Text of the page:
Suppose you are mountain climbing, and you need to communicate with your climbing partner who is out of sight. How do you do it? You use your voice to communicate, which he receives through his hearing. There is no visual communication. How many other less dramatic examples can you think of in your day? Someone at the door, your spouse is downstairs, the kids need help in the other room, two people cooking in the same kitchen…these are all sound-specific communications that just won’t work in any other way.
In the movie business, the sound is described as what pulls the viewer forward and sight is what pushes. If you carefully watch a film, you will often notice how the sound for the next scene presages the visuals of a scene. It is similar in life; the sound is what often gets our attention first, pulling our eyes to explore its origin. Seeing is confined to the area directly in front of us. Hearing, on the other hand, is 360 degrees around us. It is also the only sense that is on alert virtually continuously — it is most often an unexpected noise that will wake us from sleep, not our vision.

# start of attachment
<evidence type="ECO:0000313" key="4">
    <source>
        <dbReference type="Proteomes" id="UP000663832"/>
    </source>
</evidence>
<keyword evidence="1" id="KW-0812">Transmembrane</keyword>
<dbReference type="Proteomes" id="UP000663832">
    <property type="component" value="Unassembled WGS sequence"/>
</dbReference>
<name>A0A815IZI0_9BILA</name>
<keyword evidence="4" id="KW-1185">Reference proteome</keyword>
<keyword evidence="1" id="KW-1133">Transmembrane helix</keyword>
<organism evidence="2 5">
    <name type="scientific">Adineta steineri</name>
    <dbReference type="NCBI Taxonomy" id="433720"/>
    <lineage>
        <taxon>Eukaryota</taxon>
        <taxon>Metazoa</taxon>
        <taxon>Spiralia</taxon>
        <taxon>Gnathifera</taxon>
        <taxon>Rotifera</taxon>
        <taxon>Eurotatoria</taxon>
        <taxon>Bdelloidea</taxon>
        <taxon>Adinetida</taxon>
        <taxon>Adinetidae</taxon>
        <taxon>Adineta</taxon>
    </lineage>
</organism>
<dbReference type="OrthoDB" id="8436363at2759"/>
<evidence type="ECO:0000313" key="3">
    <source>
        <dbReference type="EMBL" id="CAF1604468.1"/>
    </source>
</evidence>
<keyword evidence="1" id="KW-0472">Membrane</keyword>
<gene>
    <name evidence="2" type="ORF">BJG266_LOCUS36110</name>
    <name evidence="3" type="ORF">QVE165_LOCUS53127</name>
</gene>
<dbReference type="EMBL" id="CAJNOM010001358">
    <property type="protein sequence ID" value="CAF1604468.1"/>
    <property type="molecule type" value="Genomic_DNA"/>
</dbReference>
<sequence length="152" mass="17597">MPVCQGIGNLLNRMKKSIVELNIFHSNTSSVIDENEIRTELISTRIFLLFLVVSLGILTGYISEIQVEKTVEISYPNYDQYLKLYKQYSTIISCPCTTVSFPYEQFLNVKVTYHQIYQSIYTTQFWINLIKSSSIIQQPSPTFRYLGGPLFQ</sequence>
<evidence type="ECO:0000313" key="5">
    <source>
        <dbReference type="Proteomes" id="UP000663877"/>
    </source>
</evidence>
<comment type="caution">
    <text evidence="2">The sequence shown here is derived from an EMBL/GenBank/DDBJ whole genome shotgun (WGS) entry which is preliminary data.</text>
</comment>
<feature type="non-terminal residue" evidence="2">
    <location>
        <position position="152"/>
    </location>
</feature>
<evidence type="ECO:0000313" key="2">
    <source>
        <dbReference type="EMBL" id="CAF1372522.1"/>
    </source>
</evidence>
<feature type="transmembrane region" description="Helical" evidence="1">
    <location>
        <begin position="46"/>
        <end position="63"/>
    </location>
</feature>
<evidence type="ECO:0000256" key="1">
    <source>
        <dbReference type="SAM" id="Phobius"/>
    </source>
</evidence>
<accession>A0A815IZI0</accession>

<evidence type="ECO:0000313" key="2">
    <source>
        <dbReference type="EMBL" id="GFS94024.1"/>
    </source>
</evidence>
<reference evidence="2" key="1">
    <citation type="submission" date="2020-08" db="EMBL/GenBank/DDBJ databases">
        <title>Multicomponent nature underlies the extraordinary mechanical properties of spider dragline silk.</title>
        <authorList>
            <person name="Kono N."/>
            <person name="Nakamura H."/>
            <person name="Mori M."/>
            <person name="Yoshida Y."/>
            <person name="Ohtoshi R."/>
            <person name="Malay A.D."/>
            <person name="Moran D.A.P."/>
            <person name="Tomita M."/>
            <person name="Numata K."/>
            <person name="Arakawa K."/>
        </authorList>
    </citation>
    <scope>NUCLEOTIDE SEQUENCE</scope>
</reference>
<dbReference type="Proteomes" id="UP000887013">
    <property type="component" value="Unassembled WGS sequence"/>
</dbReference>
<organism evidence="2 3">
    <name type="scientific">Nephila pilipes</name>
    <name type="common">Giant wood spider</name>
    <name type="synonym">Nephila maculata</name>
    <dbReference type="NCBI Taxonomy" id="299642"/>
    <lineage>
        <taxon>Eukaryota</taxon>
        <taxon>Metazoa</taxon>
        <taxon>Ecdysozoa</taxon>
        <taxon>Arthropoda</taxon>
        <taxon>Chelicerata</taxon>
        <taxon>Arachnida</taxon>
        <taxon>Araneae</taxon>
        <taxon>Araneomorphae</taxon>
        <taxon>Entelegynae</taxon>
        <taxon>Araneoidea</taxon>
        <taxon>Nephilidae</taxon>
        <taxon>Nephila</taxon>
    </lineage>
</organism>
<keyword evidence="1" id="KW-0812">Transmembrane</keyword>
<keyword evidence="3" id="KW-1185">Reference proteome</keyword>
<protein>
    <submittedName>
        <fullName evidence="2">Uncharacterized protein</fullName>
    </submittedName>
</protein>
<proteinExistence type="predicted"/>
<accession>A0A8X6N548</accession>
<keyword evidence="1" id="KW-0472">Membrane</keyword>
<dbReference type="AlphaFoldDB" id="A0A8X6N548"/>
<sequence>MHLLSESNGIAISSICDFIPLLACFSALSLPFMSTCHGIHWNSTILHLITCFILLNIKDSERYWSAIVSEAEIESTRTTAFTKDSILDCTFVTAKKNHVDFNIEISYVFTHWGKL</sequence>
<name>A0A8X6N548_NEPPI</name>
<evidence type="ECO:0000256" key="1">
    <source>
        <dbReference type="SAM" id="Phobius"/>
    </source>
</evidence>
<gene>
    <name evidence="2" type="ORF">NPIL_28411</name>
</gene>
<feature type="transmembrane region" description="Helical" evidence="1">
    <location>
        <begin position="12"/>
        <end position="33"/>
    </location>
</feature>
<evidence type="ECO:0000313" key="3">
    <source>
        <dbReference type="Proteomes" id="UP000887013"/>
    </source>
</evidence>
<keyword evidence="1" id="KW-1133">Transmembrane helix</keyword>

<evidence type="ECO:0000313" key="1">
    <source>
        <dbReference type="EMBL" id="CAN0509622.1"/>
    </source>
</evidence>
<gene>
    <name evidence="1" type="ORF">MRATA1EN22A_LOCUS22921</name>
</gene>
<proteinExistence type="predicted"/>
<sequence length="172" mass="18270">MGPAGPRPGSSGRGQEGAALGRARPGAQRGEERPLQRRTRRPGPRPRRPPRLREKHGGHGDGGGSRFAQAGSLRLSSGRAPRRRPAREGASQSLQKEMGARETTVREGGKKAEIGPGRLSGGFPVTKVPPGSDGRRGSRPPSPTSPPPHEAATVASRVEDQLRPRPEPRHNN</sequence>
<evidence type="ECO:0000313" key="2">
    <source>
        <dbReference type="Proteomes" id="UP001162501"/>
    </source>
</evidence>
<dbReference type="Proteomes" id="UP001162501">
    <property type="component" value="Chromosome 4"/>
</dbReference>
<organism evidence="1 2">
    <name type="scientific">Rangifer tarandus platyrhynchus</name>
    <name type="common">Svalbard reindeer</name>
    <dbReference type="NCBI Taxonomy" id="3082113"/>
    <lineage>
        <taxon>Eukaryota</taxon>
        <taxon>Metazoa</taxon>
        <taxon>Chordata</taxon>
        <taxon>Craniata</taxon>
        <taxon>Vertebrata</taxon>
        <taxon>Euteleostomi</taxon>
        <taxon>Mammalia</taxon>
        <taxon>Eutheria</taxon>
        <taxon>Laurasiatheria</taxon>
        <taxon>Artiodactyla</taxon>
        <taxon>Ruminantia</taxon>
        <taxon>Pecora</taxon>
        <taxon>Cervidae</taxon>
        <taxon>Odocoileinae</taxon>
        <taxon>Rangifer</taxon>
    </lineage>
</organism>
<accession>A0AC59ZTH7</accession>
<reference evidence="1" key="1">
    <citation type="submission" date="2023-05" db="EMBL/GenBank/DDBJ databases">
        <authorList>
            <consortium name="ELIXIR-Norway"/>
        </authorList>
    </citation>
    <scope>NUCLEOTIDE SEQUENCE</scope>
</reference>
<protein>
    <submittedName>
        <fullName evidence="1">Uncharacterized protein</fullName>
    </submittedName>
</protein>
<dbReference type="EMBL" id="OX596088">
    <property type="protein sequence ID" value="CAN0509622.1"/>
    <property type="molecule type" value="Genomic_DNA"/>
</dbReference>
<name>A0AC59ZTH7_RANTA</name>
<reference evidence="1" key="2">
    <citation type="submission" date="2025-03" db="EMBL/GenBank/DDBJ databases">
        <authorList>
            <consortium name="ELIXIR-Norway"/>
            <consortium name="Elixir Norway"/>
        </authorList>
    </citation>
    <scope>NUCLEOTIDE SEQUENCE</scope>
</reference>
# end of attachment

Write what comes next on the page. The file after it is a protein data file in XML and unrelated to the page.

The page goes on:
But what happens when this essential sense is lessened, even slightly? I find it curious that even a slight decrease in vision will prompt an eye exam and a new prescription for glasses; but a change in hearing, unless cataclysmic, is viewed as something one can tolerate. Why is this? Why is there no shame with wearing glasses, but there is with what is essentially the same performance enhancement with our hearing.
These are not your grandfather’s hearing aids
I suspect this has to do with a combination of many factors. Previously, hearing aids were ugly, didn’t perform well, and were associated with a stigma. But there have been tremendous advances in the technology of hearing aids. They have been miniaturized to an almost unnoticeable size, and the sound gathering technology in them has vastly improved. These are no longer your grandfather’s hearing aids. For a look at some cutting-edge examples, check out Eargo.
So many of my friends, many of whom wear glasses, have obvious hearing issues, but will deny it (“My hearing is fine.”). As someone who used to enjoy the sheer sonic intensity of drag races and the Ramones at CBGBs, there is no way my hearing had escaped the folly of my younger years completely intact. Although I have felt I had generally good hearing, I have discovered that I have lost some of my higher-frequency sensitivity — even though for the last 30 or so years, I have been exceedingly vigilant around any loud sounds. However, you cannot repair earlier damage to your hearing. Once the cilia in the ear — the tiny hairs that play a critical part in hearing — are damaged, that’s it, they are gone, never to return.
If you are over 50, there is a very good chance you have some decline in your ability to hear. You may want to get your ears checked (Eargo offers a quick, handy hearing check here) as you may discover that there is a lot of the beauty of life you are missing out on.